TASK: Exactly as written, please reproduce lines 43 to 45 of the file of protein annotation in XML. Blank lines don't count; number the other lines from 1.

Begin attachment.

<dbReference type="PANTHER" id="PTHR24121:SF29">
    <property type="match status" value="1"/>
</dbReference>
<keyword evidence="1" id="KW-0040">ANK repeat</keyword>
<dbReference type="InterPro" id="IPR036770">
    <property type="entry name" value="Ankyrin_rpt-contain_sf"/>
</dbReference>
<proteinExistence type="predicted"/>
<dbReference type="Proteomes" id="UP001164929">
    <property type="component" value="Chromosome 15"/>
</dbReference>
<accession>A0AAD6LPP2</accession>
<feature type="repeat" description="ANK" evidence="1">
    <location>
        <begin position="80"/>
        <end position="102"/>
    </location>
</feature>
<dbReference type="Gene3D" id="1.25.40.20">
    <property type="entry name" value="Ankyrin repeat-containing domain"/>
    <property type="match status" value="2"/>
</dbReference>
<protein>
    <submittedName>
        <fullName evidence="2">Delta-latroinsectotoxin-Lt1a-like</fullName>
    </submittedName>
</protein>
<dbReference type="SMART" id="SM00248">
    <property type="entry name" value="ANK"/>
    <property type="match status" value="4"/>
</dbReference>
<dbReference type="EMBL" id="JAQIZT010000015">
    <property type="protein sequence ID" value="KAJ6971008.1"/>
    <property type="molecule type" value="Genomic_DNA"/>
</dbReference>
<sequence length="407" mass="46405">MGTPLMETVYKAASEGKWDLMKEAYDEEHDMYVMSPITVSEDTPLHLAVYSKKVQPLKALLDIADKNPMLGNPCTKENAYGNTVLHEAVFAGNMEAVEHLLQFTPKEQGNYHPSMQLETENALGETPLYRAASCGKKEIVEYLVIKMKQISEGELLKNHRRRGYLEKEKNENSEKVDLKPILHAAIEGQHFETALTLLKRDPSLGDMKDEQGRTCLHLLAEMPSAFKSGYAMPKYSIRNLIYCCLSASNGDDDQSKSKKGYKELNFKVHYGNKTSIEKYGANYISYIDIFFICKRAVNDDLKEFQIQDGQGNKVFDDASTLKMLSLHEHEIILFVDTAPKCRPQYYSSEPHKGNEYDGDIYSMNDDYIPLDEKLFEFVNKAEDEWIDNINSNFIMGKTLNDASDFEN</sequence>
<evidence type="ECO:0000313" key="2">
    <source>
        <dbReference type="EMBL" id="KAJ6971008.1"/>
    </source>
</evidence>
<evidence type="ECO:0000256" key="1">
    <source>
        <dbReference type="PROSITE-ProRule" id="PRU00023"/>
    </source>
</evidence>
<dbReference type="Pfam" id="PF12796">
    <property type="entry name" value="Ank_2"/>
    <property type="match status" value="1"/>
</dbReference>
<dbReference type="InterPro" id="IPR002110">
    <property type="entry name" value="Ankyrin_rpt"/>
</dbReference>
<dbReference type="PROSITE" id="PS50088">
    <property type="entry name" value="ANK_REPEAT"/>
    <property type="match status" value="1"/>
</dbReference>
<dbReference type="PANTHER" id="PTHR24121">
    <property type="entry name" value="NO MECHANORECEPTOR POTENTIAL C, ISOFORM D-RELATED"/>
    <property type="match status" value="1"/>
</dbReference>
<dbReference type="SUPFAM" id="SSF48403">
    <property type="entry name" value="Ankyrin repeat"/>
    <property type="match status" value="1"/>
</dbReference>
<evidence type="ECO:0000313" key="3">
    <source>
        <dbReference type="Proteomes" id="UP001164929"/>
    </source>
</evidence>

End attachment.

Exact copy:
    <source>
        <dbReference type="PROSITE-ProRule" id="PRU00023"/>
    </source>